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Sussex researchers team up with South Africa on water governance
By: Francisco Dominguez
Last updated: Friday, 17 July 2020
Providing water to the world will become an increasing challenge over the coming decades and South Africa is on the frontline of the crisis. In 2018, Cape Town became the first major city in the world to find itself only weeks away from the taps running dry.
To help strengthen the country’s water system, the Transformative Innovation Policy Consortium (TIPC), based at the University of Sussex Business School’s Science Policy Research Unit (SPRU), is partnering with the South African Department of Science and Innovation, Water Research Commission, National Biodiversity Institute and other academic research centres, on a new policy experiment that aims to improve water governance.
Sussex researchers will co-investigate the transformative potential of the ‘Living Catchments Project’, with the aim of advancing outcomes that help meet the Sustainable Development Goals (SDGs). The initiative is the first step towards a national programme of experimentation to implement Transformative Innovation Policy (TIP) in South Africa, a core member of the Consortium.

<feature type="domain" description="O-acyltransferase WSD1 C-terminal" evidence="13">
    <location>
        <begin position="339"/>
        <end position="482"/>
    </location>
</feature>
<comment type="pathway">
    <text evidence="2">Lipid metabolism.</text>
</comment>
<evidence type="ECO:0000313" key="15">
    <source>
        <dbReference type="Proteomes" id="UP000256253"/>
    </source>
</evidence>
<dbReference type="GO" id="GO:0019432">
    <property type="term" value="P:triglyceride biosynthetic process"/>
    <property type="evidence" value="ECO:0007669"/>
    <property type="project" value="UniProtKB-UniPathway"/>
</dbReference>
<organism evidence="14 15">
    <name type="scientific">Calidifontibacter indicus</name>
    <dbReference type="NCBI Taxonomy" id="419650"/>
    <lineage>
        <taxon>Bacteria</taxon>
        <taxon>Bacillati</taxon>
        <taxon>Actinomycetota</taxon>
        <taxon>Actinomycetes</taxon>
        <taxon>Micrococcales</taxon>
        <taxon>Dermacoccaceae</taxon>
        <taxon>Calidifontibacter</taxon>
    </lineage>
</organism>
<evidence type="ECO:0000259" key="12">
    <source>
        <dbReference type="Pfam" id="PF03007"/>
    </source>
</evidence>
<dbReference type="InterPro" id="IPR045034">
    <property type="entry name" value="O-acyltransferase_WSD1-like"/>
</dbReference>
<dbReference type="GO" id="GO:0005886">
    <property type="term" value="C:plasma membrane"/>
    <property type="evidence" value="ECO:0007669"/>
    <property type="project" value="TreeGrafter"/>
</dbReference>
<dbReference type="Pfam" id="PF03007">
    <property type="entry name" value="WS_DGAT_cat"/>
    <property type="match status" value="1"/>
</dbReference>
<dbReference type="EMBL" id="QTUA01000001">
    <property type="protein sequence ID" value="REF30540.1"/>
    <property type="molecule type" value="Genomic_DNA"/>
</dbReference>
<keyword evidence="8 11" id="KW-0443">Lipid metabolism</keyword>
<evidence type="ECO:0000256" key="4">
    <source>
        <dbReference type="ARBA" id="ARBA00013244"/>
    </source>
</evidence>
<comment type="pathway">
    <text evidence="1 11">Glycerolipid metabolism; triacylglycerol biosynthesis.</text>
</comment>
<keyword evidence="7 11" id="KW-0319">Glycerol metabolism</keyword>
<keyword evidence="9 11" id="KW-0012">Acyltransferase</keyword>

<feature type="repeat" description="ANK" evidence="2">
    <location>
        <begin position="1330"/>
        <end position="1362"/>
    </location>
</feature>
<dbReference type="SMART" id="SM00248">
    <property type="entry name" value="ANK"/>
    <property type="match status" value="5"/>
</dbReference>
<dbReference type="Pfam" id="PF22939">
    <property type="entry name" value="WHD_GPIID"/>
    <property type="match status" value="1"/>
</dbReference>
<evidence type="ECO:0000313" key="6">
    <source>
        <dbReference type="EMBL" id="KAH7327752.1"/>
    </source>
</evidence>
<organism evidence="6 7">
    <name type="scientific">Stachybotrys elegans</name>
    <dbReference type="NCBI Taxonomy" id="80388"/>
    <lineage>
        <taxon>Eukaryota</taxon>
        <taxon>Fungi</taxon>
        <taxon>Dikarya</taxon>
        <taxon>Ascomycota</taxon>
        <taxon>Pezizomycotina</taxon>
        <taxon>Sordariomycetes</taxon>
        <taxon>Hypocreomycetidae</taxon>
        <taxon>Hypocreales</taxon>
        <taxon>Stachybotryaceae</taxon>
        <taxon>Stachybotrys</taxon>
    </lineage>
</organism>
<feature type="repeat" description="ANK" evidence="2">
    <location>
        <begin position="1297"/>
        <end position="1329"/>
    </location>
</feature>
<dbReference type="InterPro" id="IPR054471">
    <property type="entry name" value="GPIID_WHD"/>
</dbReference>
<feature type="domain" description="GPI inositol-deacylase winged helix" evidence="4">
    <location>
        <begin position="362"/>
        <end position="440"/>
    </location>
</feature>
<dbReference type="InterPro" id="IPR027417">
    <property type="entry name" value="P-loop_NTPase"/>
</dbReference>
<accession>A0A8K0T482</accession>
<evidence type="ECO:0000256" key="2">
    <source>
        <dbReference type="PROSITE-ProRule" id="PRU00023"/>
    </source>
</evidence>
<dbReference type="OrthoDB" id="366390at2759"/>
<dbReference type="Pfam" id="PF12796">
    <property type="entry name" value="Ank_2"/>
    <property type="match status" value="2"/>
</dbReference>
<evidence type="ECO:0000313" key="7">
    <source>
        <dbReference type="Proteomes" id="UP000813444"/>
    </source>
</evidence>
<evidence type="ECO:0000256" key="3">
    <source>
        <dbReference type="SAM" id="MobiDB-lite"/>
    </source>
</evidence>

“Transformative thinking in South Africa receives a major boost with the start of this experiment,” said Imraan Patel, Deputy Director-General: Socio-Economic Innovation Partnerships at the Department of Science and Innovation. “Using co-creation approaches, the structured intervention provides opportunities for enhancing transformative outcomes. The learning from the pilot will be used to inform a larger-scale and more broad-based effort to use this thinking in South Africa.”
The SDGs hinge on SDG 6: Water and Sanitation, which is central to the UN’s current Water Action Decade 2018–2028. Research and knowledge from the experiment will provide direction towards implementing transformative water policies that contribute towards South Africa’s ecological roadmap for a plentiful water supply for all. Therefore, helping to ensure food security, reduce poverty and inequality, and improve inclusion – all of which are a key focus in the South Africa’s National Development Plan (NDP).
Steve McGuire, Dean and Professor of Business and Public Policy of the University of Sussex Business School, said: “Transforming water and sanitation systems is a public policy priority, particularly in the era of COVID-19. Water is vital to reaching all the SDGs. I welcome the launch of this new programme and the strengthening of relationships between the University of Sussex Business School and partners in the region.”